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SES Dissertation Defense – Hanwei Li
May 16, 2022 @ 9:00 am - 11:00 am
Hanwei Li (IDSS)
Estimation and Optimization in Online Marketplaces
The emergence of e-commerce business models (such as Airbnb and Amazon) brings opportunities and challenges to their operations. This thesis studies several estimation and optimization problems within the online platform domain, using data-driven approaches in operations management.
The thesis consists of three components. Motivated by the unique setting of Airbnb, in the first work, we consider a game-theoretical setup in which each seller on the platform provides a single-unit product and competes with one another on price. We investigate sellers’ optimal pricing decisions and the platform’s optimal assortment display policy. We find that the platform should display the entire assortment to all the customers when demand is sufficiently high. Moreover, we propose a tabulation algorithm and a mixed-integer programming formulation to effectively solve for the sellers’ and the platform’s optimal decisions. Additionally, we incorporate constraints to guarantee a certain degree of the seller and customer fairness, on both system and individual levels, in the optimal display policy.
The second work is also closely related to marketplaces like Airbnb, where we estimate and optimize the impact of photo layout. We apply Resnet50, a convolutional neural network model, to build two separate, supervised learning models to evaluate the image quality and room types posted by Airbnb hosts. Then, we characterize the overall impacts of photo layout by the room type, photo quality, and display order. To address the estimation challenges in the Airbnb setting, we propose a novel pairwise comparison model to estimate the impact of photo layout consistently. Our estimation results suggest that the cover image has a significantly larger impact than non-cover photos and that a high-quality bedroom cover image leads to the most significant increase in demand. The counterfactual analysis shows the potential impact when adopting the optimal photo layouts.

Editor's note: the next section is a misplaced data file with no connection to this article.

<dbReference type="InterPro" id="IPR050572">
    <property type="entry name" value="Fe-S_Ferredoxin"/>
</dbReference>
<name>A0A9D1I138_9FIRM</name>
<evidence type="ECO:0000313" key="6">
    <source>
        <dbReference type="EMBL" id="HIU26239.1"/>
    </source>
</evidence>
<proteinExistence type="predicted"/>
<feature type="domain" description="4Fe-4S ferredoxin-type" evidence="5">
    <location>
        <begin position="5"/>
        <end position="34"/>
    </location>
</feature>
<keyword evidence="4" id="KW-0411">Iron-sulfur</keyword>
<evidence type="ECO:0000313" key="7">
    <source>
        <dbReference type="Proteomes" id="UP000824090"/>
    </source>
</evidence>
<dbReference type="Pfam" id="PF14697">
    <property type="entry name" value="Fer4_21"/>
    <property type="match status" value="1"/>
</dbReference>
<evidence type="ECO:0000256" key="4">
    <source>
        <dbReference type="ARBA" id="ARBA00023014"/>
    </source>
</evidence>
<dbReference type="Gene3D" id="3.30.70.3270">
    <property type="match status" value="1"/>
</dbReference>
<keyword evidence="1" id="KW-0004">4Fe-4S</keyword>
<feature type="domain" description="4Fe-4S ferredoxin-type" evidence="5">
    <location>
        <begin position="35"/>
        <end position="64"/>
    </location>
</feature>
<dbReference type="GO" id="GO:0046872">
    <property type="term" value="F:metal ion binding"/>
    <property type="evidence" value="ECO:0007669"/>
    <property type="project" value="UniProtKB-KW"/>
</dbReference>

In the third work, we collaborate with a global online fashion retailer, Zalando, to optimize large-scale price discount decisions. We address Zalando’s local and global business challenges by applying a three-step process. We cluster products into groups that behave similarly and pre-solve the aggregated problem in the first step. In the second step, we decompose the problem using Lagrangian relaxation into a problem for each product (SKU) and provide an efficient way to identify the Lagrange multipliers. Finally, we optimize decisions for individual products addressing local business constraints. For this new approach, which was implemented as part of Zalando’s price discount decision process, we provide results from offline tests and field experiments to demonstrate its benefit.
David Simchi-Levi (chair, supervisor), Stephen Graves, Víctor Martínez de Albéniz (IESE Business School)
Hybrid event. To attend virtually, please contact the IDSS Academic Office (firstname.lastname@example.org) for connection information.